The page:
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Commands using date from sorted by
Terminal - Commands using date - 146 results
watch -tn1 'date -u +%T -d @$(expr $(date -d HH:MM +%s) - $(date +%s)) | toilet -f bigmono12'
2010-06-26 11:56:11
User: prayer
Functions: date expr watch
Tags: date time

Change HH:MM with your target time.

This is for a Debian/Ubuntu GNU system. You need bash (package bash), date (package coreutils) and toilet (package toilet). Install with:

# apt-get install bash coreutils toilet toilet-fonts

sleep 8h && while [ 1 ] ; do date "+Good Morning. It is time to wake up. The time is %I %M %p" | espeak -v english -p 0 -s 150 -a 100 ; sleep 1m; done
2010-06-23 17:34:54
User: copremesis
Functions: date sleep

This ran on a ubuntu box using espeak for speaking text with the bash shell. On a mac you should use 'say'. Also you can change your alarm interval and your snooze interval which are currently 8 hours and 1 minute. I would run this via cron yet it's easier to disable if you run it as a command like this :P

echo $((($(date +%s)-$(date +%s -d "march 1"))/86400))
2010-06-04 21:41:07
User: recursiverse
Functions: date echo

You can also do this for seconds, minutes, hours, etc... Can't use dates before the epoch, though.

H=$(until ([ $i -le 6 -a $i -gt 0 -o $i -le 23 -a $i -gt 21 ] ); do i=$(date +%N | cut -c8-10); done ; echo $i) ; M=$(until [ $i -le 59 ]; do i=$(date +%N | cut -c8-10); done ; echo $i) ; echo $M $H \* \* \* backup-rsync-push.sh
date MMDDhhmmYYYY
2010-05-29 08:26:13
User: christian773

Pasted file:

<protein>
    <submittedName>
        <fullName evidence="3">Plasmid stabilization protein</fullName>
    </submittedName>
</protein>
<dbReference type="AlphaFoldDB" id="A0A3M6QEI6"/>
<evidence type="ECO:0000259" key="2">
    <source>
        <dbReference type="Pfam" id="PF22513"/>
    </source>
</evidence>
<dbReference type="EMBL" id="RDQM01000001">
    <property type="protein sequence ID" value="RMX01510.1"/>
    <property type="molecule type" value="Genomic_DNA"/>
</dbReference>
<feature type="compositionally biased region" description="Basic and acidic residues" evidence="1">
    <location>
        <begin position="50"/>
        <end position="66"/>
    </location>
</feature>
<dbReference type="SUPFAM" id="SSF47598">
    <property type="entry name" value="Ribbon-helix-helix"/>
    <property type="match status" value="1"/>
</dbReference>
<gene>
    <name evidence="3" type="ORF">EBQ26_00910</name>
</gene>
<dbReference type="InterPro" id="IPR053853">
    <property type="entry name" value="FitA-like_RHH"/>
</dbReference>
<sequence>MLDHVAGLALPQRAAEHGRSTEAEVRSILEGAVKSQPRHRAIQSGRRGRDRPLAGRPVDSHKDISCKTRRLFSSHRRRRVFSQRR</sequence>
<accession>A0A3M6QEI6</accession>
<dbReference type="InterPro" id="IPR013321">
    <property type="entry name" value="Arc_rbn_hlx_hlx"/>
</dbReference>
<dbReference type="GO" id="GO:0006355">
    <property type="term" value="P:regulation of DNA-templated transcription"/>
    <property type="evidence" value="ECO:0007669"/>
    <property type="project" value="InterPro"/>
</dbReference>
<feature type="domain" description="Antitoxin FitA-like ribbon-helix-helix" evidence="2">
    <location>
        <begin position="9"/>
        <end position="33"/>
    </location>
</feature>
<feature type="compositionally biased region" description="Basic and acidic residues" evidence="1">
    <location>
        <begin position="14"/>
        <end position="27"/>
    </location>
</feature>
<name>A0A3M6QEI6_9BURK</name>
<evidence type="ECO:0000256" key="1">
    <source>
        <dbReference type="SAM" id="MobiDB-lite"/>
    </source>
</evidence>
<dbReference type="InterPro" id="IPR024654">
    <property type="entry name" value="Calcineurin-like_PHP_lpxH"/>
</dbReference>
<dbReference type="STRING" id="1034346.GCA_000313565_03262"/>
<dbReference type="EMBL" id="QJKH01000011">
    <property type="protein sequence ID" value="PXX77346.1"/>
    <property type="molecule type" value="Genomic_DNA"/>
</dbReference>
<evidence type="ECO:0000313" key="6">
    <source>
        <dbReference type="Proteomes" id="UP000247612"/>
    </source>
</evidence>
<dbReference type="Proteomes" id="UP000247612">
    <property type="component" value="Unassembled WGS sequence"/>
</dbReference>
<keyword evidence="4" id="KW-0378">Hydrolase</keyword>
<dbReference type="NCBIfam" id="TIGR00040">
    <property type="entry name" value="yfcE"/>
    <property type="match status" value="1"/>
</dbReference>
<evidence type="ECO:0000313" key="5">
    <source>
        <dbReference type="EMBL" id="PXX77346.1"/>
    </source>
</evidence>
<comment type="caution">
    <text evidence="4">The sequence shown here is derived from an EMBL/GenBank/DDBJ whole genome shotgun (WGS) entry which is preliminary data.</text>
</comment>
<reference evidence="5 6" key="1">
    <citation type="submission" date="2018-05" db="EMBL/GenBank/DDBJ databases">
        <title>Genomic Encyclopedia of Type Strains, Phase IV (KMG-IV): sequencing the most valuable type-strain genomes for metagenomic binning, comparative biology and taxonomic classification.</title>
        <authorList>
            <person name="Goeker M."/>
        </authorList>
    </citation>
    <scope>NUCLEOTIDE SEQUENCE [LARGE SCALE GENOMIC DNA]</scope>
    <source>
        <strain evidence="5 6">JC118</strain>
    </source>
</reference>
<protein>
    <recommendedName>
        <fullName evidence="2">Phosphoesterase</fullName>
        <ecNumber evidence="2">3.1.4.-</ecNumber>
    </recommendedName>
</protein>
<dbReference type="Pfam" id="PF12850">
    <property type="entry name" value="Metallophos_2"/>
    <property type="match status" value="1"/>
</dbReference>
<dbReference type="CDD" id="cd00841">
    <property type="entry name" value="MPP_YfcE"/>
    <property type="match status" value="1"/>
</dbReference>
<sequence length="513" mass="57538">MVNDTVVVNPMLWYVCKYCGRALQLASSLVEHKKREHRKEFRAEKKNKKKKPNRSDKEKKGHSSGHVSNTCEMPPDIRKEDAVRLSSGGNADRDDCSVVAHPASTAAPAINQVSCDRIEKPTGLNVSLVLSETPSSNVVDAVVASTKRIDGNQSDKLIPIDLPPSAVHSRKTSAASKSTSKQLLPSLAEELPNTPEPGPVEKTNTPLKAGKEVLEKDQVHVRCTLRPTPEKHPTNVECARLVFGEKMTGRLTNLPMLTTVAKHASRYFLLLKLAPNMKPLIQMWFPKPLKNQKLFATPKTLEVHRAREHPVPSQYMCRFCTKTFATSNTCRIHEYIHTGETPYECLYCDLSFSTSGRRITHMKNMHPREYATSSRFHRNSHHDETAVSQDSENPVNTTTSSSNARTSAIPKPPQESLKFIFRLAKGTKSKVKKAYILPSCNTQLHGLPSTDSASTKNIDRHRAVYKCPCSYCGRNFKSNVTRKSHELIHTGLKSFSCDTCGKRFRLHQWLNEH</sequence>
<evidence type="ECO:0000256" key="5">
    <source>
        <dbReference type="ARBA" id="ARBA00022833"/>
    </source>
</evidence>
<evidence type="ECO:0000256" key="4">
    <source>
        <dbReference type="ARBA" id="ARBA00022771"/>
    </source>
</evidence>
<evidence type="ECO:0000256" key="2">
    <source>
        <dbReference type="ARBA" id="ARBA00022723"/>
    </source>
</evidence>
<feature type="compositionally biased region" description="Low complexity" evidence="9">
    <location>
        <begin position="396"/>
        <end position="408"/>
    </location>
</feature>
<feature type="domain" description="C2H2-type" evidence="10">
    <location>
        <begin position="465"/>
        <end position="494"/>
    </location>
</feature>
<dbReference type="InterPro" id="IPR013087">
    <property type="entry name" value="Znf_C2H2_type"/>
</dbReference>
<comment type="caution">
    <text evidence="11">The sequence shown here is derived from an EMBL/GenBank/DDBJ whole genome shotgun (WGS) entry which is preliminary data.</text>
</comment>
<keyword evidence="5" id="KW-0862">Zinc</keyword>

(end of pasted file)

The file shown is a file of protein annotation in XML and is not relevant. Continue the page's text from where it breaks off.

Functions: date

date MMDDhhmmYYYY

date MMDDhhmm

# example 27.12.1975 08:00

date 122708001975

logfile=/var/log/gputemp.log; timestamp=$( date +%T );temps=$(nvidia-smi -lsa | grep Temperature | awk -F: ' { print $2 } '| cut -c2-4 | tr "\n" " ");echo "${timestamp} ${temps}" >> ${logfile}
say='festival --tts'; S=$(date +%s); echo $(echo $S | cut -b 1-1)" billion" | $say ; echo $(echo $S | cut -b 2-4 | sed 's/0*//')" million"| $say; echo $(echo $S | cut -b 5-7 | sed 's/0*//')" thousand"| $say
2010-05-28 09:19:24
User: rubo77
Functions: cut date echo sed

you will hear how many seconds since 1.1.1970 in english words with billions, millions and thousands.

this is very useful, if you want to get over to use the unixtimestamp instead of the 24 hour clock in your dayly life

touch file-$(date +%Y%m%d)
utime(){ date -d "1970-01-01 GMT $1 seconds"; }
utime { date -d @$1; }
2010-05-12 12:21:15
User: deltaray
Functions: date

More recent versions of the date command finally have the ability to decode the unix epoch time into a human readable date. This function makes it simple to utilize this feature quickly.

date +%s | sha256sum | base64 | head -c <length>; echo
alias dateh='date --help|sed -n "/^ *%%/,/^ *%Z/p"|while read l;do F=${l/% */}; date +%$F:"|'"'"'${F//%n/ }'"'"'|${l#* }";done|sed "s/\ *|\ */|/g" |column -s "|" -t'

If you have used bash for any scripting, you've used the date command alot. It's perfect for using as a way to create filename's dynamically within aliases,functions, and commands like below.. This is actually an update to my first alias, since a few commenters (below) had good observations on what was wrong with my first command.

# creating a date-based ssh-key for askapache.github.com

ssh-keygen -f ~/.ssh/`date +git-$USER@$HOSTNAME-%m-%d-%g` -C 'webmaster@askapache.com' # /home/gpl/.ssh/git-gplnet@askapache.github.com-04-22-10

# create a tar+gzip backup of the current directory

tar -czf $(date +$HOME/.backups/%m-%d-%g-%R-`sed -u 's/\//#/g' <<< $PWD`.tgz) . # tar -czf /home/gpl/.backups/04-22-10-01:13-#home#gpl#.rr#src.tgz .

I personally find myself having to reference

date --help